Shellac Before Poly Finish on a Custom Table

Shellac is a good sealer coat to apply to a furniture piece while still under construction, during a delay before final finishing with poly.October 19, 2014

Question (WOODWEB Member) :
I've just glued up a walnut table top, 1 1/8" thick and 55" diameter. I'll attach battens with slotted screw holes today. I will lay handmade ceramic tiles in a 15x15 cutout in the center. The potter is behind schedule and the tiles won't be ready for two weeks. I'd like to seal the top with shellac now and finish it later (five coats of wipe on poly) over the shellac. I still need to work the top (sanding, and cutting the hole for the tiles, attaching substrate for the tiles, cutting small chamfer on the edges). I figure I can do these things after sealing it with a coat of shellac. Is this true?

Forum Responses
(Finishing Forum)
From Contributor B:
Yes that's true. There are some people who have had a problem with the wax that's in most shellac, so for that reason you should use SealCoat - it's de-waxed shellac.

From contributor P:
What's your hurry to seal it if you're going to expose the raw wood through additional working?

From the original questioner:
Thanks for the tip on unwaxed shellac. The reason I want to seal the top now is that the remaining work I have to do on it will take place mainly after a period of about two weeks. I can't make the cutout for the tiles until I have a final size, and they won't be fired for a week or two. When I have that size, I can make the cutout and do that work (involves cutting the hole, cutting a rabbet from below, attaching substrate, and so on). Then I finish the top with poly (it has to have finish on it before the tiles are installed). I want the top to be sealed for that week or two while I wait for the tiles. After I make the cutout, finishing with poly takes as long as it takes (three or four days) and things go pretty quickly after that. If I have to expose raw wood during that long interval, I'll hit it again with shellac.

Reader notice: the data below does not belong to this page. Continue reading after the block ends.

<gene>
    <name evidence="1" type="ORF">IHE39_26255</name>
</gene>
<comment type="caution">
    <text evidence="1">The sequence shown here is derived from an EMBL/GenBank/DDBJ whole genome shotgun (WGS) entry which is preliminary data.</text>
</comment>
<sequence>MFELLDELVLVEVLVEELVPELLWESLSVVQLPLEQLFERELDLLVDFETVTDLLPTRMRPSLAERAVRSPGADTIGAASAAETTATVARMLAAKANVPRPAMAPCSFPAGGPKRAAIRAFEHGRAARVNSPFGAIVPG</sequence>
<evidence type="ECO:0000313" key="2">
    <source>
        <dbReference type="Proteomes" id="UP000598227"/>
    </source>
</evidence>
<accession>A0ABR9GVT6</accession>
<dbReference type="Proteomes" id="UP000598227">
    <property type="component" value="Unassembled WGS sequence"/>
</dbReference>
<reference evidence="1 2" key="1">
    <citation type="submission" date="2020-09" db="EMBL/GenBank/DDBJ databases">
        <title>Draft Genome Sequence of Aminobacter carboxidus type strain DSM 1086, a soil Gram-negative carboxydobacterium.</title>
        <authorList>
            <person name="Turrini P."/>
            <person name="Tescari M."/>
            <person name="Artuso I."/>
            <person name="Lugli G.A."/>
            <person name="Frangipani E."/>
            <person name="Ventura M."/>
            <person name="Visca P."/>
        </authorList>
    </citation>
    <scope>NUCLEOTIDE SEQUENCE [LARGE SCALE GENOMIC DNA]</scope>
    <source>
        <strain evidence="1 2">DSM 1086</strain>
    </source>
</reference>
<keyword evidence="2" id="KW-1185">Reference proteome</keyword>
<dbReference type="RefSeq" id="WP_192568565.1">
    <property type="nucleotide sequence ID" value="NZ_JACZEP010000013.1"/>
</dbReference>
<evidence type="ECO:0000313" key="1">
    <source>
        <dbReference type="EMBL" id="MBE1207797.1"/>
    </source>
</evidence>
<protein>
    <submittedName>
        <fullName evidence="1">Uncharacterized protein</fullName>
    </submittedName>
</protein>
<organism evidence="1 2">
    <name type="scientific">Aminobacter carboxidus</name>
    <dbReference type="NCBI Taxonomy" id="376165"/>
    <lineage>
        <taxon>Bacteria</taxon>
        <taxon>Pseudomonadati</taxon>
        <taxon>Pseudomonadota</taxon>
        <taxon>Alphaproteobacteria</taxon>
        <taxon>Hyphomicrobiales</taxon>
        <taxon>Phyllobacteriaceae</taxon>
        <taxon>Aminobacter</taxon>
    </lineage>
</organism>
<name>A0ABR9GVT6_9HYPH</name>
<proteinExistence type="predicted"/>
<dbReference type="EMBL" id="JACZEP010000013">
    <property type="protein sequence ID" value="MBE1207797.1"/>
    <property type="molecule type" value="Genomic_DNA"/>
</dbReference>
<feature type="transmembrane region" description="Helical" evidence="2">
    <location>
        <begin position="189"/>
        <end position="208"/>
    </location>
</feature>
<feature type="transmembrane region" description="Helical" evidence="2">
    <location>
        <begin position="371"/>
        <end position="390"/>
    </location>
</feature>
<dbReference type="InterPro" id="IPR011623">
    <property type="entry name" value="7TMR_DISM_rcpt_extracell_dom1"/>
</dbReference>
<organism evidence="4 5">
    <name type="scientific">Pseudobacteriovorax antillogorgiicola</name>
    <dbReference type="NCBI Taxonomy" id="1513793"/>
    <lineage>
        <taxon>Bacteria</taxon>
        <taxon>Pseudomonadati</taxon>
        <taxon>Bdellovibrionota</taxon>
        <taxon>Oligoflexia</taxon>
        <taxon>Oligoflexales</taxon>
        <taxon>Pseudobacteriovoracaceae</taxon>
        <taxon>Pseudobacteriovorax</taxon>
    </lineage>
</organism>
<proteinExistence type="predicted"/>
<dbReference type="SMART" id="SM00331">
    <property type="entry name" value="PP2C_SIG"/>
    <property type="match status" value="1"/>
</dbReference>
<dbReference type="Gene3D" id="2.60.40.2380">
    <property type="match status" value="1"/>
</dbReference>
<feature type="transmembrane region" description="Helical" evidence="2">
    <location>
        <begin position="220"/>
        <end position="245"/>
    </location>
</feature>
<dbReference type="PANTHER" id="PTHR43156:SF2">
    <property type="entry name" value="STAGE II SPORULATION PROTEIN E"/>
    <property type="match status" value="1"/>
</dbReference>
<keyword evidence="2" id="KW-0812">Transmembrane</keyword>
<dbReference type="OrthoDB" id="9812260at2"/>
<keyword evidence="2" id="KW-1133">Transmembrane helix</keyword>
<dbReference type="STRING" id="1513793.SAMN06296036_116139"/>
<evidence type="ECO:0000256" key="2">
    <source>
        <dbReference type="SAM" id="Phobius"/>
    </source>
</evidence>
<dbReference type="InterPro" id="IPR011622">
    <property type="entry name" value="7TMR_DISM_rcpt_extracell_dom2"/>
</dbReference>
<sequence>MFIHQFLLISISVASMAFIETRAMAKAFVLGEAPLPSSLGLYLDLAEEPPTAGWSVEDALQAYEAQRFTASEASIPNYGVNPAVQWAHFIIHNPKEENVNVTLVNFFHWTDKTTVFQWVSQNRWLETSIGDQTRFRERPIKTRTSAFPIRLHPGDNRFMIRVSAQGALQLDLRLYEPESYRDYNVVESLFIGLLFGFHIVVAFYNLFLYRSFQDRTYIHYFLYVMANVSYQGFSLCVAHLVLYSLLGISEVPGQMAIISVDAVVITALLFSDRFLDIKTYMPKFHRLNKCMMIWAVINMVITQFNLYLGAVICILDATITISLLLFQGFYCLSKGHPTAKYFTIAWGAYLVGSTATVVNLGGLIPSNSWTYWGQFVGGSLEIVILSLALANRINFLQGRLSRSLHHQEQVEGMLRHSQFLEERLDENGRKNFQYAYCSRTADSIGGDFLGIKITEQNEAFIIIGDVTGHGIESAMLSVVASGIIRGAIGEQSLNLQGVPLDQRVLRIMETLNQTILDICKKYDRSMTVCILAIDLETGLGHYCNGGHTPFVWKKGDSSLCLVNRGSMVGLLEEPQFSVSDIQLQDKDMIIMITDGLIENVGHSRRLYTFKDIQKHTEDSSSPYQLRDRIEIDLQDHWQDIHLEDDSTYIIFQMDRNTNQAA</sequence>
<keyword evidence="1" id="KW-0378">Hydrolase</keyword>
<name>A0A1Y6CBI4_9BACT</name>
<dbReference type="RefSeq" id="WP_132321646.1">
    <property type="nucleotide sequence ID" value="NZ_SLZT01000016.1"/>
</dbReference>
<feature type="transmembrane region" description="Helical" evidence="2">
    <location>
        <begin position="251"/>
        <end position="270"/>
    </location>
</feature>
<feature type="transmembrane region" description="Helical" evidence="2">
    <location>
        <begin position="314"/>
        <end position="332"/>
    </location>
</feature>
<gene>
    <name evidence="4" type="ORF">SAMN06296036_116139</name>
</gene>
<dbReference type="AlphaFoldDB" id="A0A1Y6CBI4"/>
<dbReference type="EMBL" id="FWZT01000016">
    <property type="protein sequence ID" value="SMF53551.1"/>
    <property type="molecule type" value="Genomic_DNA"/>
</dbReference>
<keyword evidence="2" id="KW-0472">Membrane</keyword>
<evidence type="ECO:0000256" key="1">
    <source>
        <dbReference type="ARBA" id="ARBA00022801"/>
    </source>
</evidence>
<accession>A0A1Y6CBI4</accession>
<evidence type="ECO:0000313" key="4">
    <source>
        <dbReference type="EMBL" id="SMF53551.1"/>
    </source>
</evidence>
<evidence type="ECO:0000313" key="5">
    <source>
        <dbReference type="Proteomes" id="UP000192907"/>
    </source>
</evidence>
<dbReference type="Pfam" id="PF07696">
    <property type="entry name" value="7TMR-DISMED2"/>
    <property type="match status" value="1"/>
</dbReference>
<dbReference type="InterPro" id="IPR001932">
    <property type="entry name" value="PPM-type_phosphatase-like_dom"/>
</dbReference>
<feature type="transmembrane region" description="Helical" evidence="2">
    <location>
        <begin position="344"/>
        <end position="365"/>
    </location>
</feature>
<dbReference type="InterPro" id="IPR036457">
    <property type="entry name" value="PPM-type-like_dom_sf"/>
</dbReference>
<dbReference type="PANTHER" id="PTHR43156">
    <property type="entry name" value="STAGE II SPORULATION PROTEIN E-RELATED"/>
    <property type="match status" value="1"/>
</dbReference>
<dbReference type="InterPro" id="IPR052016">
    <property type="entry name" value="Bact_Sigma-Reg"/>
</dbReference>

From Contributor B:
Sealing with the shellac will make it easier to prep surface for finish coats. Sealing will prevent any grout, mortar or water from staining the bare wood. Shellac is also relatively easy to sand off if you want to stain or finish the bare, sanded wood.

From Contributor R:
I have always held firm in that you never use shellac under poly. However after reading a discussion on this issue I have changed my mind after testing it out. I normally use a 1 to11/2lb. cut for sealing and I went to a 2lb cut for testing purposes and to date there are no problems on my test panels (birch, maple, pine). I use shellac on everything.